Over the last few years we’ve heard a lot of talk about bringing the nation together. President Obama campaigned on the idea, and it sounds really nice. Pundits have also told us that polarization was the country’s main problem. We’ve read that “The Big Sort” – the movement of Americans into like-minded, homogenous enclaves as a way of responding to cultural and political divisions created by the 1960s – was making us more extreme, less tolerant, and less oriented to a common purpose.
But it’s looking more and more like what we need is for a greater number people to split off and come together in urban and other solidly blue areas. I know that sounds smug, but the engines of progressive change are happening in blue pockets, and that doesn’t seem likely to stop no matter who is elected president in November. The citizens and businesses in big cities and other liberal areas are moving forward, while other parts of the country stall or, in the case of anti-LGBT legislation in particular, go backwards. It’s especially true on social issues.
The latest evidence of this is twofold. First is that San Francisco has passed a family leave law that goes beyond even the state of California’s — legally requiring businesses with more than 20 employees to offer six weeks of fully-paid family leave to new parents. If this came up in Congress, it would have not a chance in hell: Republicans, who used to talk about “family values,” would block it from going anywhere. But what may be the nation’s most liberal city has passed something that will make family life more harmonious and less stressful. (It’s worth mentioning that the law may not be a perfect fit for small business. It may need tweaking.)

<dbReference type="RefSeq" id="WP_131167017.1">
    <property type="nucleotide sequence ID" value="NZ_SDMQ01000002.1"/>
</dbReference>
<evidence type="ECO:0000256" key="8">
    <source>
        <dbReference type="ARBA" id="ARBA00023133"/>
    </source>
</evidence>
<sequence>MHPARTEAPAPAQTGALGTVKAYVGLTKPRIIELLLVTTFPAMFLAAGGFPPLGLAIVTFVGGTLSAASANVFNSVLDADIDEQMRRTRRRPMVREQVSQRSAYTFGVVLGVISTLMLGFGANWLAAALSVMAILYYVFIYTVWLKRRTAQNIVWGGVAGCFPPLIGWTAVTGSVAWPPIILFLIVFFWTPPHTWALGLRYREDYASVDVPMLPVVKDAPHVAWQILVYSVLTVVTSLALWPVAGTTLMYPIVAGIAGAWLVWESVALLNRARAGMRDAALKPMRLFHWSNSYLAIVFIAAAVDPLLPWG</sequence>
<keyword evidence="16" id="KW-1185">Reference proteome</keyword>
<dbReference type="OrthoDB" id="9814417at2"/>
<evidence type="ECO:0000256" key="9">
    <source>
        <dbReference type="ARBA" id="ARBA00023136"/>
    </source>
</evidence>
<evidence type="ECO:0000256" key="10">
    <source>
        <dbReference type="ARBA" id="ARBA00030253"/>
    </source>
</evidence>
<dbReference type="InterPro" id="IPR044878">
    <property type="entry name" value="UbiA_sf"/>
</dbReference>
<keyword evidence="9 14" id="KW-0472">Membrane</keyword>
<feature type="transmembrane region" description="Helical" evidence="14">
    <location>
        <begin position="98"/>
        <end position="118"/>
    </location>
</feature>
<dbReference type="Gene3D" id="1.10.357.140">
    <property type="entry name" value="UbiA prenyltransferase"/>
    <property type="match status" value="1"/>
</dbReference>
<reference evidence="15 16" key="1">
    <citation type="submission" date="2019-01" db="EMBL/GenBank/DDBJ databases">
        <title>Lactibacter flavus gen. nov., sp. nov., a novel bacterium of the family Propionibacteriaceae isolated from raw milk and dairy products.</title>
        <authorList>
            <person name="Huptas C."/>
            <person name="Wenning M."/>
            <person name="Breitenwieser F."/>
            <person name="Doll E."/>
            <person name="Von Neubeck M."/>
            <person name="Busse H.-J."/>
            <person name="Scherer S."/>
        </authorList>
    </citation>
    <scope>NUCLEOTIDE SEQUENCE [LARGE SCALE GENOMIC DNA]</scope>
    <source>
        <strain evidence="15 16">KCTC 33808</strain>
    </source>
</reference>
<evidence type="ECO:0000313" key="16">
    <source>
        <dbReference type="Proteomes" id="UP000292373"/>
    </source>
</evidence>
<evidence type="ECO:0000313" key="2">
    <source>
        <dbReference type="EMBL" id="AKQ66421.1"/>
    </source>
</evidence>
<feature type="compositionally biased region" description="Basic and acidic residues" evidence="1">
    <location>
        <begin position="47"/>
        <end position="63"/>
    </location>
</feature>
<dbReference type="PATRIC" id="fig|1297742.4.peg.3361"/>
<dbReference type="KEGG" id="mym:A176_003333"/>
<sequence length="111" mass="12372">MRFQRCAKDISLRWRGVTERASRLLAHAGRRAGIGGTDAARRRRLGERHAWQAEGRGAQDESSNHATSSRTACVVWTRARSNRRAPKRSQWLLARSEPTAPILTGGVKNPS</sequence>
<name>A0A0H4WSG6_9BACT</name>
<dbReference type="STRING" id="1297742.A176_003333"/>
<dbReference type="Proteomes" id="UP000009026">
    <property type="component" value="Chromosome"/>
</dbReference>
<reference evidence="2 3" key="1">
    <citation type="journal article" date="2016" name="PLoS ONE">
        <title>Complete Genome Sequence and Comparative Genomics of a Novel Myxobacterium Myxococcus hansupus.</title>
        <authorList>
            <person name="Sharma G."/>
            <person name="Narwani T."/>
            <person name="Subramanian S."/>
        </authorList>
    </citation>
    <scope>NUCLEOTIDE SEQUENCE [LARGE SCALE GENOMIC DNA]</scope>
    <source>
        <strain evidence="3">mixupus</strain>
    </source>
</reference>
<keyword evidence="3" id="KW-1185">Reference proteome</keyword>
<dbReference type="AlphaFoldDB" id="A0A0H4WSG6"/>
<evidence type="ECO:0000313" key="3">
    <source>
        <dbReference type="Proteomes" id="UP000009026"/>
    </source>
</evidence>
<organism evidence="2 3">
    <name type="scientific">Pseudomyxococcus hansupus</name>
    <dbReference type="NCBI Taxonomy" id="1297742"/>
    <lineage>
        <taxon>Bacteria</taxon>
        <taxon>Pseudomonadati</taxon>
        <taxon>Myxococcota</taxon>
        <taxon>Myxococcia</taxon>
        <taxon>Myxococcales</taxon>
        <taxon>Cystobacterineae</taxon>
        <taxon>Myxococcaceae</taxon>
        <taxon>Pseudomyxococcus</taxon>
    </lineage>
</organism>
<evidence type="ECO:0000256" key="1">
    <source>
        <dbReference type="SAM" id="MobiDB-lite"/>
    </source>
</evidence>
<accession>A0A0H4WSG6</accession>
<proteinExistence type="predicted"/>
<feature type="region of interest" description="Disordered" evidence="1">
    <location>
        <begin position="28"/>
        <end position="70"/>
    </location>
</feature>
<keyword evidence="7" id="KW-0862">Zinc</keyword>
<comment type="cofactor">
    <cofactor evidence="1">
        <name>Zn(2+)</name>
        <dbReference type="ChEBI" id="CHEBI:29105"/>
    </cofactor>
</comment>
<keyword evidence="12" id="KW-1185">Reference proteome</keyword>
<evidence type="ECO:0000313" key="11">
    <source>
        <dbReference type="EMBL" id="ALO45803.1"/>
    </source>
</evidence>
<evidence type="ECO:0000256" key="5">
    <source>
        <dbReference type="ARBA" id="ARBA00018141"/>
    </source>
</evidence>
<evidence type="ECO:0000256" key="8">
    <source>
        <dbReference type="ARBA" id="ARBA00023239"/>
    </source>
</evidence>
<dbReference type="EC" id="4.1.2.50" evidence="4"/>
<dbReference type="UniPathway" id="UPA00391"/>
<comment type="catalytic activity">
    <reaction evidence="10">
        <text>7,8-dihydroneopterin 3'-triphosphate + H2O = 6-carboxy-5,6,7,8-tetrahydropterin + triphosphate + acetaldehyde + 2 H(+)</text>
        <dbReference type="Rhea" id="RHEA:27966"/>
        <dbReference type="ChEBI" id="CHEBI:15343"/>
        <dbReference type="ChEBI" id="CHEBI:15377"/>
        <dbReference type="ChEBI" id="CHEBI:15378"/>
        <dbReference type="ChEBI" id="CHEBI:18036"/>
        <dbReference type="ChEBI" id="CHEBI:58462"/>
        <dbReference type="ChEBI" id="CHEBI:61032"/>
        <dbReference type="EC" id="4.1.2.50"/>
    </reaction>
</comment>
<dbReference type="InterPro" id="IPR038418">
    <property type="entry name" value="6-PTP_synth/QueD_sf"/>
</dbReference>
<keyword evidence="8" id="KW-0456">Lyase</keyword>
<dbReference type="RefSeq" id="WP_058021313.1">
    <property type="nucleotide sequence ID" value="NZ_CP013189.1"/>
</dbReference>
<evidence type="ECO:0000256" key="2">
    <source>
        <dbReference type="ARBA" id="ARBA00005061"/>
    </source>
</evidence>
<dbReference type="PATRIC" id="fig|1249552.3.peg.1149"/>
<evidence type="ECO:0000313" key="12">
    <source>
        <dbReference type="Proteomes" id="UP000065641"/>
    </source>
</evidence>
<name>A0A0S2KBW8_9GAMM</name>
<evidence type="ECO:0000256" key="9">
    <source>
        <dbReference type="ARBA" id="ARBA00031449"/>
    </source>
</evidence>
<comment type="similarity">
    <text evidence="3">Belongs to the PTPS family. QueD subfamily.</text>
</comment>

And it’s not just the city’s famous progressivism that’s led to the law, but the nearby companies – Google, Netflix, and Twitter, which just expanded its policy – that offer family leave. Tech corporations are doing bad things to San Francisco – helping to push out the middle class, for instance. Their impact on our habits and on professional photography, journalism, and musicianship has been mixed at best. But they also showed that companies could pass family-friendly policies and live to tell about it, and they are, like cities, examples of at least rough political homogeneity.
On the other side of things, it becomes clear what happens when people don’t settle down into a concentrated bloc and assert themselves. The city of Charlotte passed a liberal ordinance earlier this year allowing transgender people to use the bathroom of their gender identity. But when North Carolina’s governor signed a law that reversed the ordinance, he not only legalized discrimination, he hurt the state’s economic base; PayPal has already pulled out of a planned expansion. Gerrymandering, big money from conservative businessmen, and short-sighted politicians are so strong that urban tolerance gets trounced. If the state were solidly red, it would have all the usual red-state bigotries. If it were solidly blue, this law never would have passed. It’s the politically purple nature of North Carolina that created the problem here.
It’s not just that cities are the future of social change: That’s always been true. It’s that cities, economic pressures, and concentration of liberals and progressives are essential to tolerance and better quality-of-life legislation. The new minimum wages laws have passed in New York and California: When these see success, minimum-wage reform will spread to other places. It was specifically the polarization that pushed liberal Americans to these states that led to progressive legislation. If every county or state was a mix of points of view, these laws would never have passed.
In an ideal world, the nation would be diverse in all kinds of ways – in terms of race, religious belief, political points of view -- but we could at least agree that LGBT folk should be treated decently and that parents should get a few weeks off when their babies are born. With the nation we live in – with 31 U.S. governors Republicans and both houses of Congress likely to stay in GOP hands -- folks who lean left need to come together and make things happen. If it takes Twitter, too, so be it.